Our Water Supplies Depend on a Healthy Headwaters Forest
In the furthest reaches of the Sacramento region’s supershed, the Tahoe and El Dorado National Forests stand as guardians of nature’s bounty. These majestic forests capture and store rainfall and snowfall, acting as the primary sources of surface water supplies for not only the Sacramento region but also a significant portion of California.
Unfortunately, these headwater forests have become increasingly vulnerable to wildfires, droughts, pests, and other threats due to past management practices, fire suppression, overgrown forests, and changing weather conditions exacerbated by climate change. Without intervention, these forests may struggle to recover from catastrophic events, resulting in long-term landscape changes.
One such event occurred in September 2022, during a brutal heatwave when the Mosquito Fire ignited in the Tahoe National Forest. This fire would grow to threaten homes and communities, as well as the infrastructure and water supplies for the Placer County Water Agency and El Dorado Irrigation District.
However, there was one area, near the Blodgett Forest Research Station, where the fire’s impact was less severe. Scientists from the University of California at Berkeley, who oversee the station, had conducted prescribed burns in that area. These controlled, low-intensity fires eliminated small trees, dead vegetation and other fire fuels.
By proactively managing the forests, we can improve their health and resilience. Implementing evidence-based practices, such as maintaining lower tree density, can increase water supplies by improving streamflow, snowpack accumulation, and snowpack retention.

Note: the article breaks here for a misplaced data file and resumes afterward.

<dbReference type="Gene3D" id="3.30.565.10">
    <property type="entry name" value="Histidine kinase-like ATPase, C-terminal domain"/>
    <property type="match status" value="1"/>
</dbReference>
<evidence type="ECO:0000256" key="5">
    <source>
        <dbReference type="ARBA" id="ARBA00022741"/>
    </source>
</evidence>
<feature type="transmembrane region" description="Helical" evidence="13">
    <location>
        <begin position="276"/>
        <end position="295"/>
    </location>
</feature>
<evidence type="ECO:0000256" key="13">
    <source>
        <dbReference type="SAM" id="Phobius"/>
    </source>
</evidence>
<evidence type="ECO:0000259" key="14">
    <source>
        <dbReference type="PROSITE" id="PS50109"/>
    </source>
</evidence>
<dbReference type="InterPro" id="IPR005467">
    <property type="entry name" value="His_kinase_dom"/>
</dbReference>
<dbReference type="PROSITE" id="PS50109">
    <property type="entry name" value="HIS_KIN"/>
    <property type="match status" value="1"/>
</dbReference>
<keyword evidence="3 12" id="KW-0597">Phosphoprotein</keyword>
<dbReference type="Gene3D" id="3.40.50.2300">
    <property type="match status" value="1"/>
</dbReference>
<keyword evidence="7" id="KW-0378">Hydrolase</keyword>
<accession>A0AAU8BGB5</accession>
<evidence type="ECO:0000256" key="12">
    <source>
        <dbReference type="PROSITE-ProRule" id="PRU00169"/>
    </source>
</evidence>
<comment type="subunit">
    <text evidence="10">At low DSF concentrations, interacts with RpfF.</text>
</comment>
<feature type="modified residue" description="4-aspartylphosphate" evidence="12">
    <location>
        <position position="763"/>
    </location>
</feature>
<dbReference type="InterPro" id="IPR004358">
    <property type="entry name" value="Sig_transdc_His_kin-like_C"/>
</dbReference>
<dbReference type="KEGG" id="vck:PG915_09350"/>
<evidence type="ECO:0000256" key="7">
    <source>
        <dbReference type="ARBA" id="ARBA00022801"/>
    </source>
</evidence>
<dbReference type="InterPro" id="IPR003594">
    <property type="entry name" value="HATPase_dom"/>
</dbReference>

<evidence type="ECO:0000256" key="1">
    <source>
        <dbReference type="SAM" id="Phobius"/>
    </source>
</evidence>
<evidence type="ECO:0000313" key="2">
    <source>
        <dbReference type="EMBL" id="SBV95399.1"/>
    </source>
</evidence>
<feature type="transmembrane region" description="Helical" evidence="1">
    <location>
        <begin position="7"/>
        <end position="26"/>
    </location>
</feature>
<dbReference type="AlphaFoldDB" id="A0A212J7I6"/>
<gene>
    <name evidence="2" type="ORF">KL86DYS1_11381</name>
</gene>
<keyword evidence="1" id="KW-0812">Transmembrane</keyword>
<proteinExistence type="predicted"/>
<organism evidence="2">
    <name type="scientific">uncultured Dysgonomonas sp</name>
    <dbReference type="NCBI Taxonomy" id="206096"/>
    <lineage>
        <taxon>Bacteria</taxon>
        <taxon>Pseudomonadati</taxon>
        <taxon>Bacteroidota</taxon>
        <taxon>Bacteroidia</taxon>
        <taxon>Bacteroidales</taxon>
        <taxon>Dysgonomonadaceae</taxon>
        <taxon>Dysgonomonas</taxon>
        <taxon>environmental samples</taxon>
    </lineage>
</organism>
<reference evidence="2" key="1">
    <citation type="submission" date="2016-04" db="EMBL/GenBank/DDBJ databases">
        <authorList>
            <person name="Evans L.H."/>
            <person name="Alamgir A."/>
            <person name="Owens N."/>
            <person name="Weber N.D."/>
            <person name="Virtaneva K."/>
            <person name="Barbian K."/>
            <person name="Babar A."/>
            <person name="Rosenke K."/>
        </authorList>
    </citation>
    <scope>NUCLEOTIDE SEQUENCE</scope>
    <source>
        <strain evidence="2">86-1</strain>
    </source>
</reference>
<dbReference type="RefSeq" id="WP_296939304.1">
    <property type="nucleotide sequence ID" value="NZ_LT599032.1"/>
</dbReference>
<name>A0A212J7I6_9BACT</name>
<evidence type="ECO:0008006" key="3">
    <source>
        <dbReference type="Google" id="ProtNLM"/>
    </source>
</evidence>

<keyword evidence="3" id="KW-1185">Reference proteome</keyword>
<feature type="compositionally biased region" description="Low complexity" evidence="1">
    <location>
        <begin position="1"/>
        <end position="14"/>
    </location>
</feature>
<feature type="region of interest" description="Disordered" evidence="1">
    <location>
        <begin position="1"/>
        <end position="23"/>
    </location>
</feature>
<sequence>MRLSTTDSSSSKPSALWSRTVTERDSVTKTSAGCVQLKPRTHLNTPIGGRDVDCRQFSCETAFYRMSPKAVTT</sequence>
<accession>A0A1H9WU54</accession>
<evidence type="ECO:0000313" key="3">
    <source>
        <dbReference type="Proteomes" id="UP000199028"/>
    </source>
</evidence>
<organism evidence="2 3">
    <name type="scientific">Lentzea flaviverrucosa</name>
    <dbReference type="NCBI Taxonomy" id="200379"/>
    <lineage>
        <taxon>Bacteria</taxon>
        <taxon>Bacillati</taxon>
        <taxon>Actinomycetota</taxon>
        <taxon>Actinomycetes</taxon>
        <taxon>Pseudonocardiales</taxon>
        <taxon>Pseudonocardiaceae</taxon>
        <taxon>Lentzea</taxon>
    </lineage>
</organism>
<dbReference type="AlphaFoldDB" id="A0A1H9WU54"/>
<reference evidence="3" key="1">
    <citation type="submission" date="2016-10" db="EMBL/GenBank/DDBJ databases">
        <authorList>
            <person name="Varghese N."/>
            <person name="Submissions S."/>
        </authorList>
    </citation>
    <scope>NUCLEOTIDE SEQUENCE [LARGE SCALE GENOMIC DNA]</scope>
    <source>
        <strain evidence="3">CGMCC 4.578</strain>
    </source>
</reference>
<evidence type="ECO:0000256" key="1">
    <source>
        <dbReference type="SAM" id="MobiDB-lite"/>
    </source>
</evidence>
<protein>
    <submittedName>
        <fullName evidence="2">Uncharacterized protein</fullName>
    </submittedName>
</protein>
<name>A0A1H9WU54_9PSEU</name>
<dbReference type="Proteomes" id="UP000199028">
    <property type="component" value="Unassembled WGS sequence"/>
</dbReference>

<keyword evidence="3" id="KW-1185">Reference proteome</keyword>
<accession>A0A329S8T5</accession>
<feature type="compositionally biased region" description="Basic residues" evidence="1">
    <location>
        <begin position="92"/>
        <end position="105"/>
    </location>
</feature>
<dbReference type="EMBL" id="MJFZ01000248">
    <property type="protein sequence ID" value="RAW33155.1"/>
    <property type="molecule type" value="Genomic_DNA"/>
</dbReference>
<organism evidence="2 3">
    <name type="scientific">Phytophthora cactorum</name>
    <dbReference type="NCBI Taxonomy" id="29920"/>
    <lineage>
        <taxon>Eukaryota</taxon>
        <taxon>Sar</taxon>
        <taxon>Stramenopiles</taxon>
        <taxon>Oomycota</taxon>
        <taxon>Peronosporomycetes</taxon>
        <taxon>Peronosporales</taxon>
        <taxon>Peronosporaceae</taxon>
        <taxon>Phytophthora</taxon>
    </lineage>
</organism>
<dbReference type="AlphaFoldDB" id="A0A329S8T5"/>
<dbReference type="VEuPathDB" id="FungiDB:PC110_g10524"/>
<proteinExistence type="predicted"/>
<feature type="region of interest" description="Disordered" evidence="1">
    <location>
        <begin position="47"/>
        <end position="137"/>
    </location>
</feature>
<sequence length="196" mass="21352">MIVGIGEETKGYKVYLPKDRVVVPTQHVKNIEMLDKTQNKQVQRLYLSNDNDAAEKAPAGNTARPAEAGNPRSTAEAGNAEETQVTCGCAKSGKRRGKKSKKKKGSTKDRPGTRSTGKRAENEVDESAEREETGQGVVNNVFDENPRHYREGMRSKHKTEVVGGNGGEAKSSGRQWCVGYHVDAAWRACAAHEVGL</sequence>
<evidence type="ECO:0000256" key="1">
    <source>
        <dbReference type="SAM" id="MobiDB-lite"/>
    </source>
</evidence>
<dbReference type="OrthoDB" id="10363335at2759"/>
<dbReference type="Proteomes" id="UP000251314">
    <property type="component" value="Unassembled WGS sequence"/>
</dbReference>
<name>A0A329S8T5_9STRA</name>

Healthier forests can protect water quality, support the environment by ensuring cold water availability for fish and aquatic species, facilitate hydropower production, boost recreational opportunities, and benefit rural communities by reducing wildfire risks and supporting local economies.
Collaborative partnerships are underway to improve forest health, with the Sierra Nevada Conservancy and U.S. Department of Agriculture leading the way. Together, these agencies launched the Sierra Nevada Watershed Improvement Program (WIP), a large-scale restoration program designed to increase the pace and scale of forestry restoration efforts in California’s primary watersheds and create resilient Sierra Nevada communities. This program is now being applied in the Sacramento region’s headwater forests.
By prioritizing the health and resilience of headwater forests, the Sacramento region is taking a proactive stance towards water resiliency and environmental sustainability. These efforts will help safeguard our water supplies, protect ecosystems, support local economies, and ensure the well-being of both urban and rural communities in the face of a changing climate.
Western Wildfires Threaten Water Supplies, Spur Utilities to Action (Voice of America, 10/3/20)
Restoring California’s Forests to Reduce Wildfire Risks (The Conversation, 10/13/20)
Rob on the Road—Fire Prevention (KVIE, 11/10/20): PCWA’s Andy Fecko discusses how a new public-private partnership is working to fight megafires and help the forests of the future.